Ending speculation that has built up since Lohman and Barkley’s final show over KFI-AM (640) last Thursday morning, Roger Barkley confirmed Tuesday that it was he who ended a quarter-century comedy collaboration between himself and Al Lohman.

“I was getting to a point in my life where I had to make a change,” Barkley told The Times. “The strain of it--of the hours, the stress and the tradition --was getting to be too much for me. It was a very difficult and painful thing to have to do, but it would have been far worse--for me, for Al and for the station--if I had stayed.”

Both Barkley, 49, and Lohman, 54, denied numerous rumors that recent alleged strong disagreements had caused the split.

“We had our sore spots, that’s for sure,” said Barkley. “But it was like a marriage, you know? We were getting along all right. That wasn’t the reason for my leaving.”


Lohman agreed. “This was certainly not a ‘classic’ team fallout; it had been business as usual right up to Thursday. I truly have nothing but affection for Roger, and will have.”

Still, the breakup is final, Barkley said.

“We would be in serious trouble, with ourselves and with the public, if we teamed up and showed up at another radio station,” Barkley said. “That’s not in the picture. I would prefer to get back to the management side, which was my first professional love in any case.”

Steve Le Beau, KFI’s program director and the duo’s temporary drive-time replacement, said the station regarded the split as inevitable but was still caught off guard.


“We knew at some point in time they’d eventually leave, and we planned for having some continuity after they’d gone,” Le Beau said. “But it was still a shocker. We had no real clue before Roger called Don (Dalton, KFI vice president and general manager) on Thursday to quit. My God, it’s really the end of an era we’re talking about here.”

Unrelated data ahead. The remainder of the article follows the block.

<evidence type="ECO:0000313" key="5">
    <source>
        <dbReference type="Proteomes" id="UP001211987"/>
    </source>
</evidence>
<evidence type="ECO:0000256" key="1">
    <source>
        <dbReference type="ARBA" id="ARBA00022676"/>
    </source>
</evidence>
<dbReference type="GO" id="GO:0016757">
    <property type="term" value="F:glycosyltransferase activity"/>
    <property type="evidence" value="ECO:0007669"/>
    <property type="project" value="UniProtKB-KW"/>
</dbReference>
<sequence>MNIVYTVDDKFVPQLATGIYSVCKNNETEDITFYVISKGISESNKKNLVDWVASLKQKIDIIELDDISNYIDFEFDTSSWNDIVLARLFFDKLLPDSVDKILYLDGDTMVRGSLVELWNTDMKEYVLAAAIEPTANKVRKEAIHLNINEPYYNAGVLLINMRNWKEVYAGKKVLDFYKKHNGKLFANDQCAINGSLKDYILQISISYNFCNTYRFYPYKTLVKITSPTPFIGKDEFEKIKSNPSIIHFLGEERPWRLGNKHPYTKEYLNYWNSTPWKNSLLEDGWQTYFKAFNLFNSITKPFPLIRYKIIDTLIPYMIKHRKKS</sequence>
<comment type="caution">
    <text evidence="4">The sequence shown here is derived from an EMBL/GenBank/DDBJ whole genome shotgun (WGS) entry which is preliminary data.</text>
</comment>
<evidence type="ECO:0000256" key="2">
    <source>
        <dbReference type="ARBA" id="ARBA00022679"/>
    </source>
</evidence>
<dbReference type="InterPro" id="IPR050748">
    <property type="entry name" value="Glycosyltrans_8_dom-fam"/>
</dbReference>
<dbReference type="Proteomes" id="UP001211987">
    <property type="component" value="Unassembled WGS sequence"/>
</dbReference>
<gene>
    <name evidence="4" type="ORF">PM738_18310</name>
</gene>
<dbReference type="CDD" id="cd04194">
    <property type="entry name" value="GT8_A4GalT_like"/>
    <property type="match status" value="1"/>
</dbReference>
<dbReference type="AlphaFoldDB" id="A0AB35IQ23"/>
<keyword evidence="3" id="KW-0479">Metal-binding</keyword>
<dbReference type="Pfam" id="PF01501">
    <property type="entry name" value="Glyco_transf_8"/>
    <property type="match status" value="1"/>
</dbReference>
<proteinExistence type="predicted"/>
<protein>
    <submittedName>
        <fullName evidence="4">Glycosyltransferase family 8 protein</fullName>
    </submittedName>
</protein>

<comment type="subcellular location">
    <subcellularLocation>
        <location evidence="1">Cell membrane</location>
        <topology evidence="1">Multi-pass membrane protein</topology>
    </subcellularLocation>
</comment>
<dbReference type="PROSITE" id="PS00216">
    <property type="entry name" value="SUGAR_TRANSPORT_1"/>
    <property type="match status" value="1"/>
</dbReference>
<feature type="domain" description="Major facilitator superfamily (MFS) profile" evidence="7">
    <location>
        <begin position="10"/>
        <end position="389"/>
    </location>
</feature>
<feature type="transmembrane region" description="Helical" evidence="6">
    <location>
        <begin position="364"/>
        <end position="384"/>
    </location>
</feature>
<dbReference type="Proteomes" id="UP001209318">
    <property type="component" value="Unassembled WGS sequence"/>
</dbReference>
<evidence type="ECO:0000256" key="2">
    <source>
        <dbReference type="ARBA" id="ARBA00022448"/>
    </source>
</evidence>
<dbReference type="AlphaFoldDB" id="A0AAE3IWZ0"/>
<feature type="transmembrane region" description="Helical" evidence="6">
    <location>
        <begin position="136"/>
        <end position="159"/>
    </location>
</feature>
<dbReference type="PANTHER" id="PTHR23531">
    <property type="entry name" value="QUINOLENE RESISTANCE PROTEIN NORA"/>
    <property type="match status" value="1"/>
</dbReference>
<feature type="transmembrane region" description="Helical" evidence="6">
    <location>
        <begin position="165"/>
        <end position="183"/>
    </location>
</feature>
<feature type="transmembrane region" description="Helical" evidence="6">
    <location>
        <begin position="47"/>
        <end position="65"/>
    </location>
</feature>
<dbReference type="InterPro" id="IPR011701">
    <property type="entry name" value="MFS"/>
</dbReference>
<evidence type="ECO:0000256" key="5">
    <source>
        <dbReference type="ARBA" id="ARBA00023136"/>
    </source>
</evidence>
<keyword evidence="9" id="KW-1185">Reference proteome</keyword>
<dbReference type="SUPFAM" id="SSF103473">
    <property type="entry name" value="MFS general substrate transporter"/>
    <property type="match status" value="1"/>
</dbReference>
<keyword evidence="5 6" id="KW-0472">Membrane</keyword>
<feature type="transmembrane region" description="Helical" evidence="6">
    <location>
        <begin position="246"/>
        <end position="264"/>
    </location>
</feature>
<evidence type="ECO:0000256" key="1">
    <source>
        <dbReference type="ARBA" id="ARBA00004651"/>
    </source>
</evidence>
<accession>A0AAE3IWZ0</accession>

Dalton confirmed that Barkley quit because “he was getting a little burned out. He said he’d had enough and that he would give me his written resignation on Friday, which he did. He told me it had started to affect his health.”

Even Lohman, who shared the 6-to-10-a.m., Monday-through-Friday shift with Barkley, was shocked by his cohort’s decision.

“Oh, it was a big surprise, a complete wow-er,” he said quietly. “I really still don’t understand it, though I’ve had a few days to mull it over now. If he’s got a problem with it, I still don’t know what it was. But so far as I know, he wasn’t unhappy with me, nor I with him. I guess it just got to him, finally.”

Barkley agreed his decision was swift, but added that he “had had a sense of foreboding about what I was doing for the last two or three years. I kept asking myself, ‘Are you up to this anymore?’

“For the past two weeks or so, it was awfully tough to work on taping and doing shows when I couldn’t even bear to listen to another (rocker Bruce) Springsteen song. I thought that if I heard ‘My Hometown’ one more time I was going to lose my mind. And it wasn’t just the music; it was the whole stress of the daily grind. So I started looking more closely at what I really wanted to do at this point in my life.

“I think there have been times when Al felt it was time to move on too; I know there were other close calls,” Barkley continued. “I know that for myself, this job had been eating at me for a long time, and finally I just said, ‘Enough!’ Although of course it wasn’t that easy to do.”

KFI management personnel said it was “in no particular hurry” to find a replacement for the duo.


“The makeup of the station hasn’t gone into a tailspin; there are a lot of key players remaining in the morning show,” Le Beau said. “There’ll be continuity from last week to this week; all the other key people will still be there.”

“The show won’t fall to pieces,” said Dalton. “We are looking for replacements right now, but we’re not at all desperate. Still, it is the end of an era, and it won’t be any easy job to find someone to fill their shoes.”

Lohman and Barkley began working as a team in 1963 at KLAC, then a country station where Lohman was morning deejay and Barkley was program director. After Barkley was fired when management changed hands, the two decided to team up when they heard the station was going to hire a duo for the morning.

They worked together ever since, first at KLAC, then moving to KFWB for four years, then moving in 1968 to KFI, where they remained until Thursday. During their most popular period, in the late ‘60s and ‘70s, the duo expanded their reach by doing a local weekly television show for KNBC and even trying their hands at live comedy, working at the Cocoanut Grove in the late ‘60s.

Both members of the team say they intend to stay in radio. Said Lohman: “There might even be something at KFI still, though that might be a bit, ah, weird at this point.”

And Barkley: “I know I always rhapsodized about opening a hardware store in Big Bear Lake, but I don’t really know a thing about retail. What I know is radio, and I hope that I won’t go too long without finding something.”